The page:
Marchant (1980) uses another census to claim that there was precedent for censuses to take place in independent states, such as with the case of Apamea. This is erroneous since the only places that could qualify were not, indeed, free at the date suggested. The term “free inhabitants” does not entail a free city, such as one not under direct Roman rule. Also, reference to coins (as he used for evidence) from the city does not show an independent city since Rome allowed many cities to mint their own coins.

Moreover, the Greek translation of Luke is very clear in its meaning—this was the first census while Quirinius was governing Syria. Any other explanation that places a census before 6 CE (with Quirinius governing) would be contravening a basic understanding of the Greek. In fact, Quirinius would not have ruled for long enough to have overseen two censuses. This implies that it was the first census, and that it happened to be under Quirinius. This makes sense not only of the Greek, but also in the context of it being decreed by Augustus.

The Greek also prohibits any understanding that the census in question took place before Quirinius became governor. For an analysis of the Greek here, see Carrier (2011) and his section “Did Luke mean “Before” Quirinius?”

The BAR then makes this bizarre claim (bizarre because a publication interested in history should, you know, get its history right, right?):

In 36 AD, Tiberius ordered a census of the client-kingdom of Archelaus of Cappadocia.12

Except Archelaus died 15 years earlier in 17 CE. Indeed:

In Archelaus’ final year, there was a shortage of funds for military pay and Tiberius wanted to convert Cappadocia into a Roman province.[31] Tiberius enticed Archelaus to come to Rome.[32] When he arrived in Rome he was accused by the Roman Senate of plotting a revolution. Tiberius hoped Archelaus would be condemned to death by the Senate.[15] However, Archelaus died of natural causes before this could occur (Tacitus leaves open the possibility that he may have committed suicide).[32] Cappadocia became a Roman province and his widow returned to Pontus with her family. The Romans gave Armenia Minor to Archelaus’ step-son Artaxias III to rule as a client king, while the remaining territories of his former dominion were given to his son to rule in the same fashion.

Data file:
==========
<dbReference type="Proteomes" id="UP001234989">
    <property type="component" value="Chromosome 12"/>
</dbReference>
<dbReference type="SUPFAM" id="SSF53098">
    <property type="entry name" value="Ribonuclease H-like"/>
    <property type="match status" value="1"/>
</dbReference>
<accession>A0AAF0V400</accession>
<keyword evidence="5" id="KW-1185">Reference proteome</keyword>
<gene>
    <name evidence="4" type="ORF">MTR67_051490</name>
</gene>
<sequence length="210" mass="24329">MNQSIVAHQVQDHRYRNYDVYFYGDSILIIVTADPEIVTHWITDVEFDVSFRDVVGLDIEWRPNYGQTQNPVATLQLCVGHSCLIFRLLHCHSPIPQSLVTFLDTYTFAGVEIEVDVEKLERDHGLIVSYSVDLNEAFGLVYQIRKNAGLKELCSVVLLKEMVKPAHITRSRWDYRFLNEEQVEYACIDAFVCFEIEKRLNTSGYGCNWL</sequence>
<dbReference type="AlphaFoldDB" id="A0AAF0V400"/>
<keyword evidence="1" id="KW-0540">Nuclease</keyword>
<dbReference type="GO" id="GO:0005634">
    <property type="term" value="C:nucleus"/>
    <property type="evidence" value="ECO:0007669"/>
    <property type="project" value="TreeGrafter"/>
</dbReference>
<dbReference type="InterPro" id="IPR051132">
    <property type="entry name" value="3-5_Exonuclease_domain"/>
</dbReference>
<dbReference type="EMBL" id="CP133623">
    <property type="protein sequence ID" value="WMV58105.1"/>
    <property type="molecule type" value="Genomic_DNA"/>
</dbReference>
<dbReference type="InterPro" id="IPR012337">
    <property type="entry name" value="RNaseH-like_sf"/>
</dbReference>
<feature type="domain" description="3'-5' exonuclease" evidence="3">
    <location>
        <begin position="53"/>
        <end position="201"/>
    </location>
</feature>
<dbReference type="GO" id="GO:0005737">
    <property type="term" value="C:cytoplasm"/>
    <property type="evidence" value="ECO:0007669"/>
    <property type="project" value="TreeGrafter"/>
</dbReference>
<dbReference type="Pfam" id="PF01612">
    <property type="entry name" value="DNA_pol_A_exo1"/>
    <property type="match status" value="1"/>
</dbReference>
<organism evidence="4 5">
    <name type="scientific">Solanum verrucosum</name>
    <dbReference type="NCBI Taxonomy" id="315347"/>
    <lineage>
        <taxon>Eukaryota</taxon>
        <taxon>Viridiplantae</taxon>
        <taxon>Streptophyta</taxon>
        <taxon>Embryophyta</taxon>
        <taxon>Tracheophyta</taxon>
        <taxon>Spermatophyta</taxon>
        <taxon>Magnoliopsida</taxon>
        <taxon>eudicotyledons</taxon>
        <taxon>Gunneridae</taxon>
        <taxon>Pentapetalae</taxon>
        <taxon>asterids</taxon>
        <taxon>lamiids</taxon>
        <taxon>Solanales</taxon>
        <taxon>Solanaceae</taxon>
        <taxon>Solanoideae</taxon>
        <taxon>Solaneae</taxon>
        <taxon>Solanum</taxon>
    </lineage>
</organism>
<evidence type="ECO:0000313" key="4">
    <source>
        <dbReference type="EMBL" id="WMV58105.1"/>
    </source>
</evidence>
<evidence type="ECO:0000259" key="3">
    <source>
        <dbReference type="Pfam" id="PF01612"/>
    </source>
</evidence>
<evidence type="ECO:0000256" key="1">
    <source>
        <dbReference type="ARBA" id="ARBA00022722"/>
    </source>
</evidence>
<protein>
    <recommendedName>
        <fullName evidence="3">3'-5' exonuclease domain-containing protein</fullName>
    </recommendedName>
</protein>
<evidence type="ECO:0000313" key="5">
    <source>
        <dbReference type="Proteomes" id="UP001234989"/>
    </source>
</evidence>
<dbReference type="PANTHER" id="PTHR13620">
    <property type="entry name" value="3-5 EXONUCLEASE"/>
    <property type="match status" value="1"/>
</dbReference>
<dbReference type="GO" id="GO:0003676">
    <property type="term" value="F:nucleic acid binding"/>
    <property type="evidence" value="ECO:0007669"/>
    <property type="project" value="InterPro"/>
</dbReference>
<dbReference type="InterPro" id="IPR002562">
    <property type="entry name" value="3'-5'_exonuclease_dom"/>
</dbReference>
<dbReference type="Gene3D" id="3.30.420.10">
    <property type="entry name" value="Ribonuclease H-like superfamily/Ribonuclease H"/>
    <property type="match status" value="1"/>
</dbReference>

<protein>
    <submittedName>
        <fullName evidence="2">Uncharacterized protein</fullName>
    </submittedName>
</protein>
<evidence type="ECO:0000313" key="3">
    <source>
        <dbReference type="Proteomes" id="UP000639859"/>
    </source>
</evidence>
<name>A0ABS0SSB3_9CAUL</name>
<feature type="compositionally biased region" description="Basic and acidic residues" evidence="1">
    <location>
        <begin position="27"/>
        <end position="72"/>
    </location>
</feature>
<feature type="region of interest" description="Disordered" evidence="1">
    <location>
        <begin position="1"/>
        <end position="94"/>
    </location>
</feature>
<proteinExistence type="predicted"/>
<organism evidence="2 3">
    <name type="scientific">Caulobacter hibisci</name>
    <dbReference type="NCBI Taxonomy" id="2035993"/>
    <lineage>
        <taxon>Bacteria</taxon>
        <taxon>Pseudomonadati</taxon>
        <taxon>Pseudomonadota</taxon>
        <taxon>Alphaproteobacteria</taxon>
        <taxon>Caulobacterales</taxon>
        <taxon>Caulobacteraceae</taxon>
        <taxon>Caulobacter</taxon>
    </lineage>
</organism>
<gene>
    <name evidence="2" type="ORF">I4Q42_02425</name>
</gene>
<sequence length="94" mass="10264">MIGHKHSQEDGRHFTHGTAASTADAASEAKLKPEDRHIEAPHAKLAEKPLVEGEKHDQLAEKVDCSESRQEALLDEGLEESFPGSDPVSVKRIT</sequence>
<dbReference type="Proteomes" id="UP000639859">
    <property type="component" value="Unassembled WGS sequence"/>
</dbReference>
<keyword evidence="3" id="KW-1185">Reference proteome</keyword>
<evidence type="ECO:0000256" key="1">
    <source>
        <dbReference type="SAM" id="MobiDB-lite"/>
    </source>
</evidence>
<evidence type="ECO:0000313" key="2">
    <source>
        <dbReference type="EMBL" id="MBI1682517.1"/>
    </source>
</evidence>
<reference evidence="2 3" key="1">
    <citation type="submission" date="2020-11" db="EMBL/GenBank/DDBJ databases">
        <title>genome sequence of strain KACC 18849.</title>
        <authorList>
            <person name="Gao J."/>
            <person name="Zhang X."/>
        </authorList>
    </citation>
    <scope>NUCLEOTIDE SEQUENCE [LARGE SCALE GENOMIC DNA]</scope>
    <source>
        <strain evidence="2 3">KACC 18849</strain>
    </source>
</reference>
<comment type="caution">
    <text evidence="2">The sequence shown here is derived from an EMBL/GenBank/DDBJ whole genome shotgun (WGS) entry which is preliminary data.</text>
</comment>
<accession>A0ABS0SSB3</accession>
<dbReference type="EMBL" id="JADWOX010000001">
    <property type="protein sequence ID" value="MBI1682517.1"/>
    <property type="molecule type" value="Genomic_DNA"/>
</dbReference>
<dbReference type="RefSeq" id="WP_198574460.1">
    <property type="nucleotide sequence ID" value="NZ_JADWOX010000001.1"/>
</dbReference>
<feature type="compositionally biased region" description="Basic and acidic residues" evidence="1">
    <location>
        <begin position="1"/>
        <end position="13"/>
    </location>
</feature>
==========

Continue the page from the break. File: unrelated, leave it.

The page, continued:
Although this is an aside from McGrew’s claim to a degree, this shows you the lengths that Christian sources go to fudge the history and fabricate their defences. But it does also fit in with the fact that client kingdoms, of which Herodian Judea was one, didn’t have censuses.

In short, there was a census because it was no longer a client kingdom in exactly the same way Quirinius held a census in Judea – because it was converting from a client kingdom to a Roman province, and Rome needed to know what it was worth to get its money’s worth out of it.